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Freshfields Risk & Compliance

| 2 minutes read

Combating cyber-crime trumps information sharing

The UK’s National Cyber Security Centre and Information Commissioner’s Office used CYBERUK to provide clarification of their respective roles and how they intend to work together in combating the increasing risk associated with cyber incidents.

The NCSC is part of GCHQ with a broad remit to make the UK the safest place to live and work online, through the provision of effective responses to minimise the harm of cyber incidents and the gathering of intelligence to better protect against such incidents in the future. NCSC is focussed on the security aspect of cyber incidents from a systemic perspective, to help in the fight against cyber-crime. It is important to this work that companies feel that they can openly engage with the NCSC when they experience a cyber incident.

The ICO, on the other hand, is focused on the affect cyber incidents have on the people whose data may have been compromised, with security standards forming just part of that consideration. This is consistent with its remit as regulator. Therefore, whilst ICO may get involved in initial steps to mitigate the effect of a cyber incident on individuals, its main focus is investigating whether there may have been a personal data breach.

In light of their different primary responsibilities, the NCSC has now confirmed that it will not share with ICO information about a cyber incident that has been provided to it on a confidential basis. This public statement is no doubt driven by the desire to encourage organisations to report cyber incidents to the NCSC, to facilitate its work in examining and combating the ever-changing approaches being used by cyber criminals. Following the introduction of the GDPR last year and ICO’s increased enforcement powers, organisations may be reluctant to notify a cyber incident to another government body if that would invite additional scrutiny from a regulator, even where the organisation has concluded the incident did not require a notification to the ICO. As an additional sweetener, the NCSC offers victims of cyber-attacks help and assistance in the aftermath of a breach.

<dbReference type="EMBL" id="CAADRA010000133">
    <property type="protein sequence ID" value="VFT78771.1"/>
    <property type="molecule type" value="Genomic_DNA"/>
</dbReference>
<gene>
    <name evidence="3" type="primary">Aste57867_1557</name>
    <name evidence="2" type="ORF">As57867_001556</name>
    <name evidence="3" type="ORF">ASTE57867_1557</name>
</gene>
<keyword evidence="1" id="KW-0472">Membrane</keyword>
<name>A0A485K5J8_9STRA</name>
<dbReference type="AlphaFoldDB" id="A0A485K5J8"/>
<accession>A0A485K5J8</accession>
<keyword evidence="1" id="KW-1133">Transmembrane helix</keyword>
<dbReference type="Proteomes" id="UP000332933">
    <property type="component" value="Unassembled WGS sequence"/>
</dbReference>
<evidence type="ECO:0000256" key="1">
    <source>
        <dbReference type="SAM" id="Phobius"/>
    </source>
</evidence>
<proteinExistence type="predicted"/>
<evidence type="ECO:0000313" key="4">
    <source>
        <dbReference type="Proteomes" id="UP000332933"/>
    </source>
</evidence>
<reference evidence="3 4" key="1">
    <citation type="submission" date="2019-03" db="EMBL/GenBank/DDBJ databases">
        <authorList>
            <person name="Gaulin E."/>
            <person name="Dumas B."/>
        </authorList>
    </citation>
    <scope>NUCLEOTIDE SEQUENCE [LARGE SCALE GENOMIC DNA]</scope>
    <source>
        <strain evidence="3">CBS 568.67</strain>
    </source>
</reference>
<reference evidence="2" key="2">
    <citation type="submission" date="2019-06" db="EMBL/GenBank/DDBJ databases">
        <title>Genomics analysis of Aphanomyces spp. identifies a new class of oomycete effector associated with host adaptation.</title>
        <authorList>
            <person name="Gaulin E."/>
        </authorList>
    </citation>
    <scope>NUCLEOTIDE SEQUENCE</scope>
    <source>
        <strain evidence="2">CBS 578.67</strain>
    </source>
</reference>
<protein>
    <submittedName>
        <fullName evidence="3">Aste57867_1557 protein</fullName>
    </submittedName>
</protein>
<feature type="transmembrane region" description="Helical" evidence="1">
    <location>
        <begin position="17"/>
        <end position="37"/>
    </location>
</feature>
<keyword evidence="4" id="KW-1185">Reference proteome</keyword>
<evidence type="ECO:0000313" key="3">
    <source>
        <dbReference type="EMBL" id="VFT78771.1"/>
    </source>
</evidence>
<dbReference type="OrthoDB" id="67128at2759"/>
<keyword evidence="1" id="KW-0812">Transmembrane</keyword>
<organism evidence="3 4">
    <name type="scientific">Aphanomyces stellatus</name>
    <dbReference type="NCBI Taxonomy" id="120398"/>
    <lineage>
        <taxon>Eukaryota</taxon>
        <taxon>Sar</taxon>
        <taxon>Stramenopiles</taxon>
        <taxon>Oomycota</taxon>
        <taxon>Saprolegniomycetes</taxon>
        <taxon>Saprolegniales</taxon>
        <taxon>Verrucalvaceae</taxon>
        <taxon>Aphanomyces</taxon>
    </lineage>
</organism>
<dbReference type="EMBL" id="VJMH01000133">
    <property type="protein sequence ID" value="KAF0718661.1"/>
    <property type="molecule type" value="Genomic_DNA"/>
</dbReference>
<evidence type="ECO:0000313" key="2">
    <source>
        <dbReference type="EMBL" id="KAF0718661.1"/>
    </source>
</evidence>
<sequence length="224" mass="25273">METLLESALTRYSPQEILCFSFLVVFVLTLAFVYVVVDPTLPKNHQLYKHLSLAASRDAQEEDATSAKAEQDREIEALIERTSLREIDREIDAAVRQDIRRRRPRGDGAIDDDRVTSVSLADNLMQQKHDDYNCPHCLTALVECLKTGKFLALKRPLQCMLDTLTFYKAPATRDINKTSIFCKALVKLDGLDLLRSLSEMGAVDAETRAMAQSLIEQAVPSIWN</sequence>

The NCSC and ICO have sought to ensure that organisations have greater clarity over which is the right body to deal with, and when. A cyber-attack will not always give rise to an obligation to notify the ICO. However, where it does, it is important to recognise that whether or not an organisation has notified the NCSC does not change its reporting obligations to ICO under the GDPR.

It is timely to see this statement, being in the same month that the UK Government announced its Online Harms White paper setting out its plans for a world-leading package of measures to keep UK users safe online and shortly before DCMS announced its plans to introduce mandatory security labelling for IoT devices see Giles Pratt's recent post here. These measures taken together are directed at the UK Government’s innovation strategy, which is a key priority in its broader industrial strategy. It is recognition that data security is an essential underpinning of that strategy.